'Squaw' is listed and accepted as offensive, derogatory, racist, and misogynistic by the vast majority of modern sources and references. Stated differently, our name is generally accepted to include an offensive and derogatory slur.

Vincent Schilling is an associated editor with Indian Country Today who has written about the origins and meanings of the word. He said there’s some debate about the origins of the slur; some note it’s likely a derivative of the Algonquin word ‘esqua,’ which means young woman.

“Squaw was synonymous with the dirtiest words for female anatomy, that I won't use for purposes of being respectful,” Schilling said. “And I think you'd understand that one of the words starts with the letter C.”


Oxford Language Dictionary: “Offensive” “Disparaging and Offensive”

Merriam Webster: “Now, usually offensive” and “Dated, usually disparaging.”

American Heritage Dictionary: “Offensive”

Cambridge Dictionary: “now considered offensive by many people.”

Collins Dictionary: “Offensive”

Macmillan Thesaurus: “Offensive,” synonyms include “coon, colored, coolie, dago, and gypsy.”


Associated Press: “derogatory term”

Reno Gazette Journal: “derogatory term”

San Jose Mercury News: “derogatory term”

LA Times: “derogatory term”

Powder Magazine: “racial slur”

Snowbrains: “racial slur”

Sierra Sun: “deemed offensive”

Fox affiliates: “derogatory term”

Teton Gravity: “racial slur”

USA Today: “considered offensive”

London Telegraph: “racist slur”

What do Native Americans say?

Tribes and members of Tribes across North America have pushed to change squaw place names.

"The word itself is a constant reminder of the unjust treatment of the native people, of the Washoe people. It’s a constant reminder of those time periods when it was not good for us. It’s a term that was inflicted upon us by somebody else and we don’t agree with it.” - Darrel Cruz, Washoe Tribe Historic Preservation Office

"That was a way to break us down and to devalue us and view us not as humans so we would be easier to push out.” - Serrell Smokey, Washoe Tribe Chair

"The term is ‘one of four terms most offensive to Native Americans.'" - Senator Ben Nighthorse Campbell, a retired Native American United States Senator born in Auburn, California

"Yes, I’m an Indigenous woman being honored in a hotel that is named after a slur used to describe Native American women as sex objects. It was painful to bring my Native sisters here to celebrate with me. This is one of the openly racist, anti-Native American terms that people still justify the use of.” - Gabriella Cazares-Kelly, Tohono O’odham

"It’s time to change the s-word on the street to match the name of Piestewa Peak. The s-word continues to be one that is highly derogatory and of the sexual nature to American Indian women, and one that continues to be used as a negative tool, as a weapon, to make us feel less than human.” - Patti Hibbeler, Salish/Kootenai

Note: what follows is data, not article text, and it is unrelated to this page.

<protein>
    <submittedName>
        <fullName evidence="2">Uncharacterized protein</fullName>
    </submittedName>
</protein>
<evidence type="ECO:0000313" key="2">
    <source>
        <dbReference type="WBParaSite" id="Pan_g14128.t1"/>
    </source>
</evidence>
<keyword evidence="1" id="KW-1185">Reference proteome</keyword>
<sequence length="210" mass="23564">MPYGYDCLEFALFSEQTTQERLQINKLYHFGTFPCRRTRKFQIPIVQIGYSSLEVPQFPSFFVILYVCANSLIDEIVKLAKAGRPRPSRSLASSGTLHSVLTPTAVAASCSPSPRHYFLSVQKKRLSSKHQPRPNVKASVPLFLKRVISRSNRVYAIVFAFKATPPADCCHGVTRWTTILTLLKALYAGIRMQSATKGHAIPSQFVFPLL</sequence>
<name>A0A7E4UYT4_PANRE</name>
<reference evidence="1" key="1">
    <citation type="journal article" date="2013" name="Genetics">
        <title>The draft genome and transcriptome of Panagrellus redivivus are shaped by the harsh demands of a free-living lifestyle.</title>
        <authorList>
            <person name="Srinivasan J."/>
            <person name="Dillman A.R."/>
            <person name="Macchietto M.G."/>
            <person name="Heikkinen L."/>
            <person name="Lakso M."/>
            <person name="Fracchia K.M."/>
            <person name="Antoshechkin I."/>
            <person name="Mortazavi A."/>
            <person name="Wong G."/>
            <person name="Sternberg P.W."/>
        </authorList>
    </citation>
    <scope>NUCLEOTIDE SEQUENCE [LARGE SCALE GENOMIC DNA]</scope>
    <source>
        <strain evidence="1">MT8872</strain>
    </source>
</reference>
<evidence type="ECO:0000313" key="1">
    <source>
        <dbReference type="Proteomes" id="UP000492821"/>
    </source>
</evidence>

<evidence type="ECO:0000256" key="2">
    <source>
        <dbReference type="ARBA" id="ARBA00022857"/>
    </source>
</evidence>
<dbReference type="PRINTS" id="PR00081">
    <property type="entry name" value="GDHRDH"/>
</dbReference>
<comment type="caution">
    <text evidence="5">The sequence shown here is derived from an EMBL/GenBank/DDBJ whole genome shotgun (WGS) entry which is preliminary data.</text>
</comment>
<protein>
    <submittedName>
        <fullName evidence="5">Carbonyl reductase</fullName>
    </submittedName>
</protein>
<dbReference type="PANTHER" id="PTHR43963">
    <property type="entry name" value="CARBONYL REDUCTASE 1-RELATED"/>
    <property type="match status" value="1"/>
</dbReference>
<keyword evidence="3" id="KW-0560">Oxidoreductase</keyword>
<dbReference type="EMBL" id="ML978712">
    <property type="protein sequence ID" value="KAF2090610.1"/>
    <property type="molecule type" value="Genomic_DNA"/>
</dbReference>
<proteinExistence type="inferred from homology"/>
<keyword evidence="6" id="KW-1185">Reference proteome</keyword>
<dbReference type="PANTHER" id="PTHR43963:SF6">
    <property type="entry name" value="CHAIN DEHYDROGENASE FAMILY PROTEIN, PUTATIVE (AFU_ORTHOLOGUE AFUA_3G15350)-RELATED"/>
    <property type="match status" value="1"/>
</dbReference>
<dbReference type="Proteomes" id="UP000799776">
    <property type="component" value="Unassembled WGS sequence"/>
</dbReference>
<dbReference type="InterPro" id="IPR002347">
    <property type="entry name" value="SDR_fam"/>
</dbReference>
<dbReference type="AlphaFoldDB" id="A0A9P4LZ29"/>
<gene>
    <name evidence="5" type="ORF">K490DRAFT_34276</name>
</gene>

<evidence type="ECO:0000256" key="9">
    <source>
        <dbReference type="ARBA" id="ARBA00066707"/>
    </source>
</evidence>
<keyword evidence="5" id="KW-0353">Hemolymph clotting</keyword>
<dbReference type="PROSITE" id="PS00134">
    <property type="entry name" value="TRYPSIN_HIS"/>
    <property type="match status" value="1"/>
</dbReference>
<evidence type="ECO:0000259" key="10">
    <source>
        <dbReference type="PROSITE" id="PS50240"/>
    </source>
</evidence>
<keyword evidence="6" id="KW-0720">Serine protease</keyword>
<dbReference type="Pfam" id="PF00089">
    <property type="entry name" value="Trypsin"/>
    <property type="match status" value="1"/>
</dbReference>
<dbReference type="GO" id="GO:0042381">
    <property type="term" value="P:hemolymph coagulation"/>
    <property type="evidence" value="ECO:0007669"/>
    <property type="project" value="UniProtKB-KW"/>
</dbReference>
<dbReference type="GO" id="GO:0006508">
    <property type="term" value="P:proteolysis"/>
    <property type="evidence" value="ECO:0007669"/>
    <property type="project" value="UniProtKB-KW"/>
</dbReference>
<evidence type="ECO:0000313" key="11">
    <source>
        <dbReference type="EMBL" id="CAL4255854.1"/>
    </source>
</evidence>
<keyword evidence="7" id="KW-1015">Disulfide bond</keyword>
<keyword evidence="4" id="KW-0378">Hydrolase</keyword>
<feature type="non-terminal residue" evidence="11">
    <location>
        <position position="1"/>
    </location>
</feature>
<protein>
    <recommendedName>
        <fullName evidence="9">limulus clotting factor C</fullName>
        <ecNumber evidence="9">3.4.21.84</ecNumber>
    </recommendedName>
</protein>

"For me, the term is racist and derogatory. It is meant to belittle somebody or belittle their worth. Historically it has been used to [mean] prostitution as well as sexual violence against women.” - Chauma Jansen, Navajo/Sioux/Assiniboine

"Over the past month I have struggled to find an answer considering the protests against change. This river, valley and communities are the reason we choose to live here. With these shared commonalities, my unanswered question to the protest argument is this: Why do you fight so hard, to offend the Native Methow People?” - Mark Miller, Methow

Etymology of the word "Squaw"

Early examples of the use of the word squaw, and the Princess vs. Squaw Stereotype, give insight into the common and longstanding derogatory use of the word.


"…the crafty ‘squaw’ … the squalid and withered person of this hag.” - James Fenimore Cooper, The Last of the Mohicans, 1826

"...the universal ‘squaw’ – squat, angular, pig-eyed, ragged, wretched, and insect-haunted.” - Lt. James W. Steele (Memoirs, 1883)

"By way of expressing their utter contempt for him they called him a ‘squaw’.’’ - Welcker, in Tales West, 1890


"A squaw is a “failed” princess, “who is lower than a bad White woman” - Bird, 1999, p. 73

"The squaw is the “darker twin” of Pocahontas and the “anti-Pocahontas.” - Valaskakis, 2005, p. 134

"Where the princess was beautiful, the squaw was ugly, even deformed. Where the princess was virtuous, the squaw was debased, immoral, a sexual convenience. Where the princess was proud, the squaw lived a squalid life of servile toil, mistreated by her men—and openly available to non-Native men.” - Francis (1995, pp. 121–122)

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